Structural characterization of cardiolipin-driven activation of cytochrome c into a peroxidase and membrane perturbation

Dariush Mohammadyani, Naveena Yanamala, Alejandro K. Samhan-Arias, Alexander A. Kapralov, German Stepanov, Nick Nuar, Joan Planas-Iglesias, Narinder Sanghera, Valerian E. Kagan, Judith Klein-Seetharaman

Research output: Contribution to journalArticlepeer-review

33 Scopus citations


The interaction between cardiolipin (CL) and cytochrome c (cyt-c) results in a gain of function of peroxidase activity by cyt-c. Despite intensive research, disagreements on nature and molecular details of this interaction remain. In particular, it is still not known how the interaction triggers the onset of apoptosis. Enzymatic characterization of peroxidase activity has highlighted the need for a critical threshold concentration of CL, a finding of profound physiological relevance in vivo. Using solution NMR, fluorescence spectroscopy, and in silico modeling approaches we here confirm that full binding of cyt-c to the membrane requires a CL:cyt-c threshold ratio of 5:1. Among three binding sites, the simultaneous binding of two sites, at two opposing sides of the heme, provides a mechanism to open the heme crevice to substrates. This results in “productive binding” in which cyt-c then sequesters CL, inducing curvature in the membrane. Membrane perturbation along with lipid peroxidation, due to interactions of heme/CL acyl chains, initiates the next step in the apoptotic pathway of making the membrane leaky. The third CL binding site while allowing interaction with the membrane, does not cluster CL or induce subsequent events, making this interaction “unproductive”.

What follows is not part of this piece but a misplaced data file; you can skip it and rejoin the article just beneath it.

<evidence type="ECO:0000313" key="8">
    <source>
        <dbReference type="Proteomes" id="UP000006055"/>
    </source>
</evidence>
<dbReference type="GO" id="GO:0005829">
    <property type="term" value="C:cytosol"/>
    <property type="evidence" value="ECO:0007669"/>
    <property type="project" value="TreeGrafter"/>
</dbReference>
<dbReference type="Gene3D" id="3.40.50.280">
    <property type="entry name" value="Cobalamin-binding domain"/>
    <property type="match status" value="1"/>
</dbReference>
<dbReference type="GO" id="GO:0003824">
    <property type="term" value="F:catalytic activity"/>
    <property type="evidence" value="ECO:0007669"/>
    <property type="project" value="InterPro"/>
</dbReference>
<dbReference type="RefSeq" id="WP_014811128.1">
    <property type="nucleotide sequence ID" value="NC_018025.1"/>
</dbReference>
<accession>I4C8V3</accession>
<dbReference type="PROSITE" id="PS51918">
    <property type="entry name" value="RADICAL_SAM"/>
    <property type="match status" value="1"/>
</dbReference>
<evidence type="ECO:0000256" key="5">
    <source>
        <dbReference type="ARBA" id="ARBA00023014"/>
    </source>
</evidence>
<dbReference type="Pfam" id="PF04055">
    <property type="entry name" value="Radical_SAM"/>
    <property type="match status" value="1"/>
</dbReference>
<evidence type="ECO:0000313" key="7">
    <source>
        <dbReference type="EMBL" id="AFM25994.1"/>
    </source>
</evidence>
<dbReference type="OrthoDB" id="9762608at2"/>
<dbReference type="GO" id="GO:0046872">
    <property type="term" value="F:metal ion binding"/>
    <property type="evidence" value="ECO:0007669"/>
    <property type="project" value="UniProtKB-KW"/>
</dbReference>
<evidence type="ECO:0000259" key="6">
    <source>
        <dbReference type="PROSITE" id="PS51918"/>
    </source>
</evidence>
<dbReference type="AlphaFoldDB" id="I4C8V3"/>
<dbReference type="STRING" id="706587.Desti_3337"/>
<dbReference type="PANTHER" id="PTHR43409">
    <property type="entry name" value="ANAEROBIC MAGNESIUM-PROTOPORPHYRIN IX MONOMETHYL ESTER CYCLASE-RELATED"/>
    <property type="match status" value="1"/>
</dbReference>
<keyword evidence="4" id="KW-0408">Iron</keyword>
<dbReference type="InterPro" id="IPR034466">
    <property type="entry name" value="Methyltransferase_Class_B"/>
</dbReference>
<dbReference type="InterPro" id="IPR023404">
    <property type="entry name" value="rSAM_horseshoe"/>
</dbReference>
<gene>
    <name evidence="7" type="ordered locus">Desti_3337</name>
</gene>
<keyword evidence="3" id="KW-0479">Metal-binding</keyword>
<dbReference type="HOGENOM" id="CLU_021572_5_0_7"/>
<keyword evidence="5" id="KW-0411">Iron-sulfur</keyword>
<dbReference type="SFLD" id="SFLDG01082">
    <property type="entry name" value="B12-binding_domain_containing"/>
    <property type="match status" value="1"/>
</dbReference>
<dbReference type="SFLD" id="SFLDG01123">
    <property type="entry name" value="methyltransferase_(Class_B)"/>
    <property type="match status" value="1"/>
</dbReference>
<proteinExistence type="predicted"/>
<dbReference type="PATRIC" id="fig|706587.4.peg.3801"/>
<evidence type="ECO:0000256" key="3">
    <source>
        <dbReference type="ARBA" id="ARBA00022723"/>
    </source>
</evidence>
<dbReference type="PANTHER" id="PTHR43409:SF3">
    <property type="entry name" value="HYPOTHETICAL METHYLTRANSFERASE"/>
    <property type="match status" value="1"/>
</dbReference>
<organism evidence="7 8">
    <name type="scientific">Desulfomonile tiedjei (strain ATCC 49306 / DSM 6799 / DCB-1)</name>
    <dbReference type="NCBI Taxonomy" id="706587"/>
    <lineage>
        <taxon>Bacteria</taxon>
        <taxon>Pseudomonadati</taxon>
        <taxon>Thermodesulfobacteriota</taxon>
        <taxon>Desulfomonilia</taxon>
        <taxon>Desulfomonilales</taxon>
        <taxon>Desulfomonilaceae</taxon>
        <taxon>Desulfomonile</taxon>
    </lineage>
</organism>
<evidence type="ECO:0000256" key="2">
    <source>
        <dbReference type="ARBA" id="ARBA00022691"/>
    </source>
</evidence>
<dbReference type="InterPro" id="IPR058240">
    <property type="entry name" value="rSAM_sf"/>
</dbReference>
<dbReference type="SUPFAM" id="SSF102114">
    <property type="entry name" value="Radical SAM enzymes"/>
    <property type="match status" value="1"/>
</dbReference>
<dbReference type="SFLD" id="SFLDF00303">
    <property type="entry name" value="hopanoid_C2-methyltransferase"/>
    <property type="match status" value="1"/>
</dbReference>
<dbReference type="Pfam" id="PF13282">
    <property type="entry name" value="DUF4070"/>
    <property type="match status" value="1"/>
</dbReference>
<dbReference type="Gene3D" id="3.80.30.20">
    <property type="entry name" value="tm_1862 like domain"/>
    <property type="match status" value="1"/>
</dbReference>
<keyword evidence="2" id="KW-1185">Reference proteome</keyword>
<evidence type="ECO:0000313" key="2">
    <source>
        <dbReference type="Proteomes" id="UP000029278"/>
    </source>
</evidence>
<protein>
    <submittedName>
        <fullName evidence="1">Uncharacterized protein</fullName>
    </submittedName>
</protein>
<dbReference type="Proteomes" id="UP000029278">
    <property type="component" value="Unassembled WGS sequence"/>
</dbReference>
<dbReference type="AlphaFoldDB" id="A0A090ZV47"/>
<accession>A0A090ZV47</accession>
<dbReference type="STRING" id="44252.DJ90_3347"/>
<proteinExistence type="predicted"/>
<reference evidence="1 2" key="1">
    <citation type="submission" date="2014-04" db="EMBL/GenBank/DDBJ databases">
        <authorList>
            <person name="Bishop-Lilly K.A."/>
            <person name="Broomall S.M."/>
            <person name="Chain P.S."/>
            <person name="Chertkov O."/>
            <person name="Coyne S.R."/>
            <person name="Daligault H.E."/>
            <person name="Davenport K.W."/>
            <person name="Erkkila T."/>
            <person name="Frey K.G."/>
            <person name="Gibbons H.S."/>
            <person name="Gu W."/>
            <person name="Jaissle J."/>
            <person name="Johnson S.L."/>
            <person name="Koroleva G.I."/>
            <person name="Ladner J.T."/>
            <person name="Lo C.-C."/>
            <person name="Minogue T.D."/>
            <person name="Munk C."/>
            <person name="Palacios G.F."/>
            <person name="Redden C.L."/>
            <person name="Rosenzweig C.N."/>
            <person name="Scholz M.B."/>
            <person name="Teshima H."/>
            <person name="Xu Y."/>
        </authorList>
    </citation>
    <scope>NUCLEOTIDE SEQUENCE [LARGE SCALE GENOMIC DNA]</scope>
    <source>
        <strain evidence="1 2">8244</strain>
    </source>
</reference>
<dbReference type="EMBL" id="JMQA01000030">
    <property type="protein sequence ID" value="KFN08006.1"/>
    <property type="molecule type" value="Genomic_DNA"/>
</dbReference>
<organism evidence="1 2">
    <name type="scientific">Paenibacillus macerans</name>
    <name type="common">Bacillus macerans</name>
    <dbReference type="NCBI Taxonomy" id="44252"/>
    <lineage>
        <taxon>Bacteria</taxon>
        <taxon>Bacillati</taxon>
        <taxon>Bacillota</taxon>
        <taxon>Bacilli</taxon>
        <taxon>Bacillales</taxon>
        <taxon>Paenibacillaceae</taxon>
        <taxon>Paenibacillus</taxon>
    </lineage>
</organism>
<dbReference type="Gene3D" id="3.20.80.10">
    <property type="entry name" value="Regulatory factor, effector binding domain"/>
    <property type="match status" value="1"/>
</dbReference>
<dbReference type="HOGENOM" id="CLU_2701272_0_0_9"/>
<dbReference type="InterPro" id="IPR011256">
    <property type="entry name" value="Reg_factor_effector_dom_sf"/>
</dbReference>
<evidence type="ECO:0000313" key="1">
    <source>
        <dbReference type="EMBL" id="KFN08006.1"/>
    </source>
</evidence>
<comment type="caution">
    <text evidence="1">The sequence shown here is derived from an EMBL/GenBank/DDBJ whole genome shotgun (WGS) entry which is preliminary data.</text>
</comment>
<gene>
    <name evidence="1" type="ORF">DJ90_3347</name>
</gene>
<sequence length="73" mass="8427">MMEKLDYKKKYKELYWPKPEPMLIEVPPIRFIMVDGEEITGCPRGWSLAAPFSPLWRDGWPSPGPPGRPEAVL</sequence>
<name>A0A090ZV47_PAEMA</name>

Original languageEnglish (US)
Pages (from-to)1057-1068
Number of pages12
JournalBiochimica et Biophysica Acta - Biomembranes
Issue number5
StatePublished - May 2018
Externally publishedYes


  • Apoptosis
  • Coarse grained simulation
  • Conformational changes
  • Protein-lipid interactions

ASJC Scopus subject areas

  • Biophysics
  • Biochemistry
  • Cell Biology


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